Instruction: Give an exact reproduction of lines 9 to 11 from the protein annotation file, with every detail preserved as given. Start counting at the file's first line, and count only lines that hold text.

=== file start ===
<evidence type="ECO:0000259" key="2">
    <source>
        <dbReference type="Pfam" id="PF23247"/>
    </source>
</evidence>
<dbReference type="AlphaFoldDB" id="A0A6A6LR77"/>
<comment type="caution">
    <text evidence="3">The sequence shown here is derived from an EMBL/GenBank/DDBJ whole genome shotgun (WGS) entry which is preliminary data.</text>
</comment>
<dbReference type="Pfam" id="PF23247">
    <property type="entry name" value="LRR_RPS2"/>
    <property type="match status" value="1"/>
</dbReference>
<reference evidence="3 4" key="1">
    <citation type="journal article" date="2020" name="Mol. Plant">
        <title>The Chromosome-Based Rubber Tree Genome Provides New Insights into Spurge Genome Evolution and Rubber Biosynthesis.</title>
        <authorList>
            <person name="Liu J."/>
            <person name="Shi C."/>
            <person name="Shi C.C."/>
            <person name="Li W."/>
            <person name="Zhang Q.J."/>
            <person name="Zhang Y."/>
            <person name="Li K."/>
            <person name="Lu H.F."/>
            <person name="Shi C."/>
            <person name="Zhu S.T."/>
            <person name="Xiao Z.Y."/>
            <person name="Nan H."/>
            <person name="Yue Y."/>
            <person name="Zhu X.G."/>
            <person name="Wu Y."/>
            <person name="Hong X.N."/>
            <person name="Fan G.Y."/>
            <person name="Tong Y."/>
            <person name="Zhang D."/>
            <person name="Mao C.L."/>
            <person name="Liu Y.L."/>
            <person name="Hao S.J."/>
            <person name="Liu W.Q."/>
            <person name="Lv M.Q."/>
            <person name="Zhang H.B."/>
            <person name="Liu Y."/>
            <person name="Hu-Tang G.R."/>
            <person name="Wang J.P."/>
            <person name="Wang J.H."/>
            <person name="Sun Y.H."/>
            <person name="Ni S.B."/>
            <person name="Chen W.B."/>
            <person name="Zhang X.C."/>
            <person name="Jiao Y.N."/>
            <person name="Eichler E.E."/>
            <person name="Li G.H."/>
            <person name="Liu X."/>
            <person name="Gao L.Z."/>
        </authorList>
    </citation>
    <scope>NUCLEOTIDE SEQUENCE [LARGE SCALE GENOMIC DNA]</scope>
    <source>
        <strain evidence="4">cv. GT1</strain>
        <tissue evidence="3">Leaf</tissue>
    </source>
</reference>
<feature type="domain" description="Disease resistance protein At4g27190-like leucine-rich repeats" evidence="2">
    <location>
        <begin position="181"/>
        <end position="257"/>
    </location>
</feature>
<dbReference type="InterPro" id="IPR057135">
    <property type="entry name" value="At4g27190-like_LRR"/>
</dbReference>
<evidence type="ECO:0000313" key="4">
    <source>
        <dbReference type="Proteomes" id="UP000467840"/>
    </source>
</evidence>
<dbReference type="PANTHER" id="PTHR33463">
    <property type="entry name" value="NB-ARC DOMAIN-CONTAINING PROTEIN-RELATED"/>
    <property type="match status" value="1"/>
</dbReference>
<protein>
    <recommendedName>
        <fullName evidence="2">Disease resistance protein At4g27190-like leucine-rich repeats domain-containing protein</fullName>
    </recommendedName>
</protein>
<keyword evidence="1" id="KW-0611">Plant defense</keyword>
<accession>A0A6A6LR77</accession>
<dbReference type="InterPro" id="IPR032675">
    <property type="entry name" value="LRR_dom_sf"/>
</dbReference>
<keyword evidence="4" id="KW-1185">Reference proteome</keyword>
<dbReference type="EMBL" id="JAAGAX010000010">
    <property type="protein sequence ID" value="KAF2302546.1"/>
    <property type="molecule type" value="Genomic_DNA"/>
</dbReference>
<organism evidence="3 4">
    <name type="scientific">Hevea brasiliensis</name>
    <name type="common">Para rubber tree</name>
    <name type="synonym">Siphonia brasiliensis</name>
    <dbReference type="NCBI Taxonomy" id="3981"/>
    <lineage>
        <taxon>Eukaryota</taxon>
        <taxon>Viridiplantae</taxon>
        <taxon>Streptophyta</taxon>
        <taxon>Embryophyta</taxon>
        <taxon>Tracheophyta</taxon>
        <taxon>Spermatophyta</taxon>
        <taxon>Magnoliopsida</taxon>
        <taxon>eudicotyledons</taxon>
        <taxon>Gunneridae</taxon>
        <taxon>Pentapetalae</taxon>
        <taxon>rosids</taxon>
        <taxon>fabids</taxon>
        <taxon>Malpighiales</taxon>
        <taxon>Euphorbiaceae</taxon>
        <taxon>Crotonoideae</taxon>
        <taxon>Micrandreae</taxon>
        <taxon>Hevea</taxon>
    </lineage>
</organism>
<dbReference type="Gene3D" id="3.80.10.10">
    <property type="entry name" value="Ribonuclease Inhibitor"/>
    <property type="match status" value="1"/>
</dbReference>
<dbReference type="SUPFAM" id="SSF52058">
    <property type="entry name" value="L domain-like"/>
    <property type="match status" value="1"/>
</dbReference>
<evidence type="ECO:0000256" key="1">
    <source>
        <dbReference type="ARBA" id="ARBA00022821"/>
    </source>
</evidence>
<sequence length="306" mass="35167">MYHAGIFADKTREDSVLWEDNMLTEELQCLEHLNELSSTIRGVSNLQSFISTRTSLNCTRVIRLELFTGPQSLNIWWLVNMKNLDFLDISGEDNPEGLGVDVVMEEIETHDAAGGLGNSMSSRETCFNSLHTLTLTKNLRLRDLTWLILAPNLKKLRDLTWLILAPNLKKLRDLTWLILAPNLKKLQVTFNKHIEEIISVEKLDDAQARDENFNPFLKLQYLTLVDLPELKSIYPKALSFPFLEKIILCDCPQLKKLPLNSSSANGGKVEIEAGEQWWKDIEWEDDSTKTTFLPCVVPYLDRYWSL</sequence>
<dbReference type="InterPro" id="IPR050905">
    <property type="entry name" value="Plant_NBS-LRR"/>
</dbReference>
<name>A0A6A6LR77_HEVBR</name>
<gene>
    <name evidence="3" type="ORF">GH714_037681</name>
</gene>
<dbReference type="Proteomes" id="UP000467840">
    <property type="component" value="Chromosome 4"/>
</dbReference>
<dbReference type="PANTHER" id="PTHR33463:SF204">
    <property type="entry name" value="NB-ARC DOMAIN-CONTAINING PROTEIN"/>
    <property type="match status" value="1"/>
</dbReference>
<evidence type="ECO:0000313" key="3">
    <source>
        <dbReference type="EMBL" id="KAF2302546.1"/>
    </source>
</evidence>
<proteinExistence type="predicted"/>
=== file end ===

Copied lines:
</comment>
<dbReference type="Pfam" id="PF23247">
    <property type="entry name" value="LRR_RPS2"/>